Can you tell us how your film came about?
In 1999, a writing workshop was held in La Ciotat, where the naval dockyard had closed ten years earlier. Ten young people had written a noir novel that helped them reconnect with that glorious working class past, which had since sunk slowly into oblivion. Two years ago, I wanted to explore the relationship between these young people today and a history that must have seemed very remote to them, but also to examine their major issues, and their view of a violent world in which they have to carve out a niche for themselves. Like my earlier works, the film sets out to reflect the complexity of our world, but it’s also more than that. What structures the film is the relationship that develops between Antoine, one of the participants, and Olivia, the novelist in charge of the writing workshop. Robin Campillo and I both realised very early on that we wanted the film to be like a thriller.
Casting was an important issue in capturing that complexity. Can you tell us something about your actors?
From the first draft of the script, we embarked on a sort of ‘wild’ casting process in sports clubs and theatres, outside secondary schools, in bars, etc. That brought me into contact with hundreds of young local people, and I then chose my actors from among them. Then I too led a two-week full-time ‘workshop’ so that their experiences could feed into the film. That was one of my favourite phases in the entire creation process. The fifteen young people I chose very quickly got what the film was about. Their talent, coupled with their generosity in flinging themselves into the project inspired me throughout the shoot.
To play the role of Antoine, I needed a young man capable of coolly taking on the unfavourable sides of his character without nevertheless losing his ability to seduce Olivia and the spectator. Matthieu Lucci was one of the very first people we met. He was on his way to sitting his baccalaureate exam. He made an immediate impression on me, but the fact I’d met him so early raised a doubt in my mind. Surely things couldn’t be that simple? So I kept on looking for other actors, but in vain. Matthieu was quite simply breath-taking and what touched me most was his admission after several days of rehearsing that he hated Antoine as much as he loved him, and just how bad he felt about loving him. As if to prove that you can give yourself to a character without selling him your soul.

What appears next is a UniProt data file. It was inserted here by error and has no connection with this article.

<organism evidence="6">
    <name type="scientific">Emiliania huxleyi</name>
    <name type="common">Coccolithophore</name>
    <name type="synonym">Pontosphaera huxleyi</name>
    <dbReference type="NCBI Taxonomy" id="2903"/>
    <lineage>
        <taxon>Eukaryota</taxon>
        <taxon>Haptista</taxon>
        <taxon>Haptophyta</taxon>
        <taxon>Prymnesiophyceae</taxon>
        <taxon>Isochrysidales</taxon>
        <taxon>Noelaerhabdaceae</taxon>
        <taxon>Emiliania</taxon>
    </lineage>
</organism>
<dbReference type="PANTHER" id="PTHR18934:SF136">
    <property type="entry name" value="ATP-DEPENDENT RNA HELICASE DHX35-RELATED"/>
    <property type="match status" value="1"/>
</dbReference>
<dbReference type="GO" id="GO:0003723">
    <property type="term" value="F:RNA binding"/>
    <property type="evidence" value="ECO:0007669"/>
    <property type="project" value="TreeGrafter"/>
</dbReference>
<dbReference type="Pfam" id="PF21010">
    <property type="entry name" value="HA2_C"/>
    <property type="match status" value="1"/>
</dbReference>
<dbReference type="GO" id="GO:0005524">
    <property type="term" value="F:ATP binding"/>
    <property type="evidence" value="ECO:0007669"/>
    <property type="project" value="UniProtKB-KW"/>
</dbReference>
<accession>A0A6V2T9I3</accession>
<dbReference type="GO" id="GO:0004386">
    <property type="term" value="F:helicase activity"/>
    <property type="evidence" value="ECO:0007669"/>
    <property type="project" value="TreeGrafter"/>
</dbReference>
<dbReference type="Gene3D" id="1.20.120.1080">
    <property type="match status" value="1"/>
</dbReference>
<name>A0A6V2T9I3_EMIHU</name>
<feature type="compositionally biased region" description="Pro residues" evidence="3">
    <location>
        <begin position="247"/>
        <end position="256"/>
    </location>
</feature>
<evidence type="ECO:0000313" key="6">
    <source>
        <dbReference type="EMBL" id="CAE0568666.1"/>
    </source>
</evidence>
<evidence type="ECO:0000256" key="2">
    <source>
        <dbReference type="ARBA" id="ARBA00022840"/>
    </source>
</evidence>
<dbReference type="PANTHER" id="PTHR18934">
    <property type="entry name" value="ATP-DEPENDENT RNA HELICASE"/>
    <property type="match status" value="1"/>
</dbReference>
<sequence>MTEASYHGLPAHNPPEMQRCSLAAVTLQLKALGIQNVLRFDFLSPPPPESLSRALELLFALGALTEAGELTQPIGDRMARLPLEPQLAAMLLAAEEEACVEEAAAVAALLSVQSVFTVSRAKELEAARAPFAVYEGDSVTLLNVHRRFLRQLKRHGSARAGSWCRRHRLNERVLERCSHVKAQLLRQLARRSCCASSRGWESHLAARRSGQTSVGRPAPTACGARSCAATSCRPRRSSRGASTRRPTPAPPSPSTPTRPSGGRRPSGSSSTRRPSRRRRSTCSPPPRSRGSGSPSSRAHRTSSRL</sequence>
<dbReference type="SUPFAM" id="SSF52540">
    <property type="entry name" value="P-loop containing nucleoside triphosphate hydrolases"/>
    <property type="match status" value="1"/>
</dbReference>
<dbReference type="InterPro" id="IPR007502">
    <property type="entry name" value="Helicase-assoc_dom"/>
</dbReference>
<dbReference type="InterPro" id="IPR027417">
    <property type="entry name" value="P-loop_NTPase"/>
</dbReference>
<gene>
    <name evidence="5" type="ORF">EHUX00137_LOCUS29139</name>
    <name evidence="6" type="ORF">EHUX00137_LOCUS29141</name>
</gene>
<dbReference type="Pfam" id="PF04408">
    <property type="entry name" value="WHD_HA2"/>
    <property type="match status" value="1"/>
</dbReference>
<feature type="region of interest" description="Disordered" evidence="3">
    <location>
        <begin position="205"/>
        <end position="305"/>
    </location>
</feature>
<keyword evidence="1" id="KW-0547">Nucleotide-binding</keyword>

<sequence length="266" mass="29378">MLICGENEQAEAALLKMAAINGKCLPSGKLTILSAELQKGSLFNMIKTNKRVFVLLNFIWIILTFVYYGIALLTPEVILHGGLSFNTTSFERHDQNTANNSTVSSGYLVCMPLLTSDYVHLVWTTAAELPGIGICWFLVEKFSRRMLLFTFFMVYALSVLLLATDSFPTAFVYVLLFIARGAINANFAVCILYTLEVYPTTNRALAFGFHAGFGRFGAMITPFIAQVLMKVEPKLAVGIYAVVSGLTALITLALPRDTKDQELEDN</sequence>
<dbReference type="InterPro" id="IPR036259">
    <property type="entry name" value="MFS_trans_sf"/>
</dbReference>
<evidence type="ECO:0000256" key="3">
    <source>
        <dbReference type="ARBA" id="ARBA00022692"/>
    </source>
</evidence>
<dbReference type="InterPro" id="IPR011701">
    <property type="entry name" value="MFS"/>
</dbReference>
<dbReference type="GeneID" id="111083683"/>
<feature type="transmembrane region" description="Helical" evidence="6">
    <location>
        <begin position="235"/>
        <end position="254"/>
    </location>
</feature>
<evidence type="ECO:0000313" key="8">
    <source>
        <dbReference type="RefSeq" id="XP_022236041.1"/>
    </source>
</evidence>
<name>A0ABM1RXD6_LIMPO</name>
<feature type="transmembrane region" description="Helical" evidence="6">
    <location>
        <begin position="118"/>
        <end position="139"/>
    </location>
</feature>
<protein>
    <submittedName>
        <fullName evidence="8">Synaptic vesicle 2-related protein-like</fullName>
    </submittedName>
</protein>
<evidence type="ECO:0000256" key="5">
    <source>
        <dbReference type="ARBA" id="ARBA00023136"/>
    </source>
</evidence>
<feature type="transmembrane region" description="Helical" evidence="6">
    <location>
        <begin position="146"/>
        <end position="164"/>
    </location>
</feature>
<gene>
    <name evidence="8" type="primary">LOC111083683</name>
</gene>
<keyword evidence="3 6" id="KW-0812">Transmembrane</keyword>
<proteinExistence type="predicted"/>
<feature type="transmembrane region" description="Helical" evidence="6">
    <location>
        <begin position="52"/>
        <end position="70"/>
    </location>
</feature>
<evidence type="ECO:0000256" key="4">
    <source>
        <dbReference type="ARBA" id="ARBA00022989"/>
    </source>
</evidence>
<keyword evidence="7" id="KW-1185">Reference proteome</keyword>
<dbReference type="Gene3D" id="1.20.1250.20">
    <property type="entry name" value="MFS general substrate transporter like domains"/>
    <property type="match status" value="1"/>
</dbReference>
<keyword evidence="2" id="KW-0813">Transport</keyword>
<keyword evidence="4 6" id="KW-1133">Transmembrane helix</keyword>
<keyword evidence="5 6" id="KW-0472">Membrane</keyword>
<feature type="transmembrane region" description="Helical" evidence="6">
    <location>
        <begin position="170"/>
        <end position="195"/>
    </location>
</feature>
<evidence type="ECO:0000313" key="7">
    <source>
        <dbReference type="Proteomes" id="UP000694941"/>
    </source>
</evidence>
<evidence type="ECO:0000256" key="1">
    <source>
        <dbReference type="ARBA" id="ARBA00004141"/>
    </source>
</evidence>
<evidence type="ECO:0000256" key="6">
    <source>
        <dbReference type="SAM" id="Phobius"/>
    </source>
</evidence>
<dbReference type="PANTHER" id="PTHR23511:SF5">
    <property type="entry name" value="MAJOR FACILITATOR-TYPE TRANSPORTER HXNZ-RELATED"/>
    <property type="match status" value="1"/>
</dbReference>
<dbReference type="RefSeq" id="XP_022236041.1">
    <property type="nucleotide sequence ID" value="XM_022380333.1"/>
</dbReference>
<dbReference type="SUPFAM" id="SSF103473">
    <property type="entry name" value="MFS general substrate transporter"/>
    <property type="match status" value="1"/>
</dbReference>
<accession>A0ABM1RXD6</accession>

The reason I brought in Marina Foïs to play Olivia was because I knew she’d be able to handle the script, that she had the verve to impose her presence on the group and that she could do that with a certain lightness. The youngsters developed a sort of dual attitude towards Marina. The fact they were working on set together created a sense of closeness, but there was also a certain distance because she represents the type of films they love. Her status as a well-known actress became an important element in making the film because it resonated with the character of Olivia, herself a well-known novelist who aroused both attraction and distance in the young people around her.